3. Thank you for bringing this up and saying what we’ve all been thinking. Number 4 is the one that troubles me most. I’ve fallen into the ‘wait and see’ category and since that hasn’t worked out I’m emigrating to look for any work, not necessarily library work. The LAI president and committee members should be ruminating on this but I doubt they are as the committee members and their places of employment seem to be the main supporters of jobbridge. A friend got a fully paid internship before the introduction of jobbridge because his place of employment applied for funding from a well known arts funding body. Maybe this source has dried up. Are libraries looking at all funding options before they sign up for Jobbridge or are they just choosing the easiest option that allows them to reap the greatest rewards regardless of the impact on the employee and the market? I look forward to your follow up post.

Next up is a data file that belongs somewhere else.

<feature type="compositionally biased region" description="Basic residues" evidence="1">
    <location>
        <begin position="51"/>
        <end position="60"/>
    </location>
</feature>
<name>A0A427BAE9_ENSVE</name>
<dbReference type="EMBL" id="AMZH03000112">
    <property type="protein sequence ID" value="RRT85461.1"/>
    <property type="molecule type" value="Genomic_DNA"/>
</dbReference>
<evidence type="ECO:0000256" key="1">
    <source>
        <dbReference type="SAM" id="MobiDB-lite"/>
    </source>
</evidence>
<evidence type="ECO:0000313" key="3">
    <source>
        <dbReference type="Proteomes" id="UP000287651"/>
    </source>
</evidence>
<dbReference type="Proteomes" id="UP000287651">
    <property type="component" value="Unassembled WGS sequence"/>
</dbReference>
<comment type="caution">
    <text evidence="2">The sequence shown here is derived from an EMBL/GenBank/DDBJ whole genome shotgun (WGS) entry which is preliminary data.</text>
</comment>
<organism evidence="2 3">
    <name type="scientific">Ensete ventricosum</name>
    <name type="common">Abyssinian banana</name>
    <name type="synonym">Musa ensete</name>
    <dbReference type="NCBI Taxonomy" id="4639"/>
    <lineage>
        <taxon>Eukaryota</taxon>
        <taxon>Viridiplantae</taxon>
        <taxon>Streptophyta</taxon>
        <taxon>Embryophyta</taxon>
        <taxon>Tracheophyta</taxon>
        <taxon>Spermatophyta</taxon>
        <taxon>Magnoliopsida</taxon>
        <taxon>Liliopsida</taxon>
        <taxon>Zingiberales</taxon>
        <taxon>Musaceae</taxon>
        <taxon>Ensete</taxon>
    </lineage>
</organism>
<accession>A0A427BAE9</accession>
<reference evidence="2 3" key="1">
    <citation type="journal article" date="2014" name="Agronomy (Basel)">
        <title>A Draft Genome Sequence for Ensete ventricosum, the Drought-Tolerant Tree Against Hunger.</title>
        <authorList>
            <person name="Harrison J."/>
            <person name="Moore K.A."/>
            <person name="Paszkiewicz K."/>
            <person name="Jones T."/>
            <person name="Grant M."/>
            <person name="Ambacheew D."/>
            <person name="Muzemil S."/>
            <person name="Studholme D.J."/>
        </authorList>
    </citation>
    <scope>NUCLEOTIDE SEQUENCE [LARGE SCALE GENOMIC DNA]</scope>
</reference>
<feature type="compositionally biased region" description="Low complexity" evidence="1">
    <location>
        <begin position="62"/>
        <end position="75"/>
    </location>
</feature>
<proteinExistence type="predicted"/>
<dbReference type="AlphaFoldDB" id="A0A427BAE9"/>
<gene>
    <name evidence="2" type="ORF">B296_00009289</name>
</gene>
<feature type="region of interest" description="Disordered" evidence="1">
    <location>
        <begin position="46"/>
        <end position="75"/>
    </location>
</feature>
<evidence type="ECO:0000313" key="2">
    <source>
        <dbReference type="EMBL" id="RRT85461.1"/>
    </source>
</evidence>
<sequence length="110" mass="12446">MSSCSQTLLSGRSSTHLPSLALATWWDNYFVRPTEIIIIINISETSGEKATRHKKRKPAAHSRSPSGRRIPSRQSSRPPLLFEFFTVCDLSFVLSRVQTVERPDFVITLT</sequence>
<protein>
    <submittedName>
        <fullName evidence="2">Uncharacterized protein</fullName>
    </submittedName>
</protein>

4. I graduated with an MLIS from a UK university 6 years ago, and returned to Ireland to look for library work. Even back then jobs were scarce. I looked to the UK and was offered an assistant librarian position from the first job I applied for. I decided to hold out for things to get better in Ireland (they didn’t) and spent a few years doing other work. At the end of a 3 year contract and back on social welfare I applied for a Jobbridge position in an academic library. I looked at it positively: Although they were never going to hire me at the end of the 9 months I would be getting relevant experience and would make the most of the opportunities available, in house training and so on. Although this was Jobbridge I was doing real work and, luckily, getting experience in a specific and increasingly important area in libraries. Nearing the end of my 9 months I looked again reluctantly to the UK where there were rich opportunities. After applying for several jobs I am now working in a UK academic library mainly due to the relevant skills I picked up through my time in Jobbridge. Although there are many negatives about the scheme I think it can be a useful stepping stone if you’re willing to seek work abroad. In my case it was a major sacrifice to leave but in reality I had two choices: emigrate or retrain. There’s a possibility that things will get better in Ireland but certainly not in the immediate future.